They buried him with his boots but no one could give him a name.
An early goldminer who died long ago, like many others in pursuit of gold, by the Mata-Au/Clutha River, was buried on Saturday.
His end came during the frenzied rush of the late 1800s when gold was easily found along the riverbanks and hopefuls clamoured to be a part of the action.
The living was rugged at best and likely so was the dying.
One hundred years on archaeologists working ahead of the Clyde Dam construction came across the miner and his boots and arranged for the careful transfer of both to Otago University’s anatomy department.
After decades there, bio-archaeologist Professor Hallie Buckley, honorary research fellow, Dr Peter Petchey, and Dr Neville Ritchie, who originally discovered the remains, researched what they could of his history.
All three were pallbearers at Saturday’s service.
The man was thought to have likely drown and was aged around 30-40 years, but little else was known about him.
Professor Buckley says the work had been a team effort from archaeologists here and in the UK.
Over 200 people attended the service on Saturday with many walking with the procession from Cromwell Heritage Precinct to the cemetery.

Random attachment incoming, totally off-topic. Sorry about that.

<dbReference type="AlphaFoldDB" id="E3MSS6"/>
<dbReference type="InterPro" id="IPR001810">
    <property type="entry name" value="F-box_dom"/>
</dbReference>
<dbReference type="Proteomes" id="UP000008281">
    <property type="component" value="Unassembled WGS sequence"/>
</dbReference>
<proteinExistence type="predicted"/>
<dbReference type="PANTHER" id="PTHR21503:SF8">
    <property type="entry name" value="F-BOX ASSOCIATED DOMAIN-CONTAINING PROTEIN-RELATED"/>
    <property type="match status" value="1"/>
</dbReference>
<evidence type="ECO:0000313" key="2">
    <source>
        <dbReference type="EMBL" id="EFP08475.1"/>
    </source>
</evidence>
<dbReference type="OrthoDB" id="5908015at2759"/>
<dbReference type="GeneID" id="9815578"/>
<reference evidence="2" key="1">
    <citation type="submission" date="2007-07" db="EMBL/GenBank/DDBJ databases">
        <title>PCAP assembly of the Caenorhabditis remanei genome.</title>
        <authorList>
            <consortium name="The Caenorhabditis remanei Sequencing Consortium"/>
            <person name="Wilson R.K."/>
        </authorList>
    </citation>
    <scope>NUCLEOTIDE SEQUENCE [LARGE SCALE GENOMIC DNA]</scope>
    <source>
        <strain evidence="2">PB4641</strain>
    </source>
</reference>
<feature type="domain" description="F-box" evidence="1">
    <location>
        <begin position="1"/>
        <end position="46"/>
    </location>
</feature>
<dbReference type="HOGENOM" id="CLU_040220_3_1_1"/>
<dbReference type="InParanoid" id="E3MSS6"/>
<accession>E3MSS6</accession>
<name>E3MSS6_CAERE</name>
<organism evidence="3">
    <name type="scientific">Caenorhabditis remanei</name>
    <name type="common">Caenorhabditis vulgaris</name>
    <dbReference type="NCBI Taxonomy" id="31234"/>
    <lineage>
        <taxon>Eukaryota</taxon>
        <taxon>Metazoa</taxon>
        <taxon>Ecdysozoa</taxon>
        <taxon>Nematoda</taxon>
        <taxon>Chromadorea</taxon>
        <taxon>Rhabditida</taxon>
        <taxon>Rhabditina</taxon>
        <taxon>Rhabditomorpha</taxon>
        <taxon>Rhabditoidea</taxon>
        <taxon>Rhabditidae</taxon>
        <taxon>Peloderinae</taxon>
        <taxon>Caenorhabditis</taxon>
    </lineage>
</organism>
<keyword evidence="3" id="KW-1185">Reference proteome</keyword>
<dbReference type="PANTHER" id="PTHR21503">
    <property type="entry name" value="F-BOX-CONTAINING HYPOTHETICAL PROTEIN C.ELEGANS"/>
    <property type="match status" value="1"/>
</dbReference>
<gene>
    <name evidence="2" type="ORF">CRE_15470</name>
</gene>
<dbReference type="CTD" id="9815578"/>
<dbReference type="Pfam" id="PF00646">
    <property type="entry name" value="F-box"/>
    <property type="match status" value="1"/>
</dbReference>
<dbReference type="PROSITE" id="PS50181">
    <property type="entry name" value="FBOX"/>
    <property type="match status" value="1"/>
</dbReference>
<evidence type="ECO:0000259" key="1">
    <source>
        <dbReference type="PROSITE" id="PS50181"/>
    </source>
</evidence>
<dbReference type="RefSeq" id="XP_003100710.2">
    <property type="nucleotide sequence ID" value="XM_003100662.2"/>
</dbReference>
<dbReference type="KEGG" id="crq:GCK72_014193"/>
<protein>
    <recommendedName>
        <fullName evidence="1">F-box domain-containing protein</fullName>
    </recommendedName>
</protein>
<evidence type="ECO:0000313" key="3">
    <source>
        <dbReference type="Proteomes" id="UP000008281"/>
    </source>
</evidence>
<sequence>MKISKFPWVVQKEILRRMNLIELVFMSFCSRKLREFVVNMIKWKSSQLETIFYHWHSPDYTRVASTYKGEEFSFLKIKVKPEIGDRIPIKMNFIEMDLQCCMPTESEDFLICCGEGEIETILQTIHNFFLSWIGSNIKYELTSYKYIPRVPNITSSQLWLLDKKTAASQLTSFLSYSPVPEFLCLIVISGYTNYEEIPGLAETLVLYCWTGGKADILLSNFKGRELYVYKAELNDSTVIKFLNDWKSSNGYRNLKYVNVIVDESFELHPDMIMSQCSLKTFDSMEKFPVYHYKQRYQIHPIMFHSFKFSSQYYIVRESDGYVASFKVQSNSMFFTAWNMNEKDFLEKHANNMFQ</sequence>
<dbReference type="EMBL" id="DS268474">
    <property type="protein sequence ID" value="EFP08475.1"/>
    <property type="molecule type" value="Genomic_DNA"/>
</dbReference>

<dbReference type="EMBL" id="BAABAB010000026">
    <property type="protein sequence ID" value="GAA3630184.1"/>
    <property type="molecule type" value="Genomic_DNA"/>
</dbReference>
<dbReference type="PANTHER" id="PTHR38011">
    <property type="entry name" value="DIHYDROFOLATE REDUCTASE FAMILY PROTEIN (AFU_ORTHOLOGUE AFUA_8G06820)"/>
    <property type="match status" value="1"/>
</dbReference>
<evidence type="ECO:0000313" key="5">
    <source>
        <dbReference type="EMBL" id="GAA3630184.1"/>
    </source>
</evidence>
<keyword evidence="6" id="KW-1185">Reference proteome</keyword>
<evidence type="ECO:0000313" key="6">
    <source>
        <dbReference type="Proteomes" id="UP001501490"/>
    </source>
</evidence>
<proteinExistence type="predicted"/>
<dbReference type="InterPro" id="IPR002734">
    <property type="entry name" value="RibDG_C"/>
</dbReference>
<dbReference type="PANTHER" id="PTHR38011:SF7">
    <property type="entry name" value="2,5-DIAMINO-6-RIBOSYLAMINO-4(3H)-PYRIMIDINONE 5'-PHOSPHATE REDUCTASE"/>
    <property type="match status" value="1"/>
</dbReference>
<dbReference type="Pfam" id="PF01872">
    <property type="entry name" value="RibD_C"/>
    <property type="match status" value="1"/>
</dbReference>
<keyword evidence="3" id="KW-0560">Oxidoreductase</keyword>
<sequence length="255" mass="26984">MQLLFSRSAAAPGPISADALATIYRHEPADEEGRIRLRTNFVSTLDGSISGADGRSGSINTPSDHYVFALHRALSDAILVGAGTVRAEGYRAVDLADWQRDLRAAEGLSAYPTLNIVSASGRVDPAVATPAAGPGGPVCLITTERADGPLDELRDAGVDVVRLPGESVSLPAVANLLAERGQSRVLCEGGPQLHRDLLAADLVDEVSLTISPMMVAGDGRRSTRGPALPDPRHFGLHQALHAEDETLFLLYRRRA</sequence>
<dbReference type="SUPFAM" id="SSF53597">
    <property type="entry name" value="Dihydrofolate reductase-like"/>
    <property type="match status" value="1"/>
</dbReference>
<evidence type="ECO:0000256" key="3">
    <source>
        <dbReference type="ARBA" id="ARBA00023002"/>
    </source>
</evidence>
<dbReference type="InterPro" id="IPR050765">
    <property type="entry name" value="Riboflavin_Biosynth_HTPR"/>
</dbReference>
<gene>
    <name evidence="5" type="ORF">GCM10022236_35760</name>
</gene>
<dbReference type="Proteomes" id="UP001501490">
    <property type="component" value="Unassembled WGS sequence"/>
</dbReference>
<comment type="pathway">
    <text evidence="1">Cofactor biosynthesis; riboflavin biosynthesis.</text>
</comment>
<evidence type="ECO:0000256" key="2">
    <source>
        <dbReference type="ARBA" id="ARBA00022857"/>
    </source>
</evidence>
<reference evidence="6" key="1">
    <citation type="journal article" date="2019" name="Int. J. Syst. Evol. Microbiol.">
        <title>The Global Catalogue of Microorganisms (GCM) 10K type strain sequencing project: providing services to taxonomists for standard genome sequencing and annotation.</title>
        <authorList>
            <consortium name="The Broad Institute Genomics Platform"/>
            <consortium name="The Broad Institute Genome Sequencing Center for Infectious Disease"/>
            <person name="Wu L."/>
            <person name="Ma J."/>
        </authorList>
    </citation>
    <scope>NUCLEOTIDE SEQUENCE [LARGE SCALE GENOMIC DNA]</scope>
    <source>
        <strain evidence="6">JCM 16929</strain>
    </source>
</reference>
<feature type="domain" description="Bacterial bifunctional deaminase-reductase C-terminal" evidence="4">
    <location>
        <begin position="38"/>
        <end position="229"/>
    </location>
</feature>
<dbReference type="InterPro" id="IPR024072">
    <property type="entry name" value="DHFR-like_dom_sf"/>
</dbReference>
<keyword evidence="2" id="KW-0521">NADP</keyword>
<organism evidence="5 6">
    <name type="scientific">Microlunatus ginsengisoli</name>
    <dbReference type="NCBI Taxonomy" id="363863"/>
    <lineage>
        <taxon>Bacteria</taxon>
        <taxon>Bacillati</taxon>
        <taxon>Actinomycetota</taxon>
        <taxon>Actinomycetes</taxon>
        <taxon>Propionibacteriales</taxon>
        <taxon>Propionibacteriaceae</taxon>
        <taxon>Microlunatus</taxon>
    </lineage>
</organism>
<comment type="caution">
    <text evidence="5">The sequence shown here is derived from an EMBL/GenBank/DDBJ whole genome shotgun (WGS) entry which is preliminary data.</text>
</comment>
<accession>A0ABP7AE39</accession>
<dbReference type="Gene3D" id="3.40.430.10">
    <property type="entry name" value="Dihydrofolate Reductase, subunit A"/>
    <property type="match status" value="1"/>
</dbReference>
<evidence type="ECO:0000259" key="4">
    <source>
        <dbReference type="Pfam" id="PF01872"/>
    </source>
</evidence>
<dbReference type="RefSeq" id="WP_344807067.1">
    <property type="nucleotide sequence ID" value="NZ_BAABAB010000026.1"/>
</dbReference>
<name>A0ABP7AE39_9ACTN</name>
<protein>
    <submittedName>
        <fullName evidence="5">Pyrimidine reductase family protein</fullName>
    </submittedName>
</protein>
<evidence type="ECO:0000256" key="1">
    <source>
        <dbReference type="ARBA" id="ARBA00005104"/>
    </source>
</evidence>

Lynley Claridge of Affinity Funerals hoped the service would bring a sense of solace and closure for many families who lost loved ones during that time.
“We’re proud to be able to bring home the gold miner to Central Otago and lay to rest a man who has become a symbol for the community of all the miners whose lives were lost during the gold rush period,” says Lynley Claridge.
“This is an important event for all of us who live in Central Otago against the backdrop of the goldfields, with everything they brought and took away from our community. We’ve heard from many locals whose relatives were lost during those hard times, and for whatever reason, didn’t have the burial they deserved. Mr Goldminer is at rest now, his work is done.”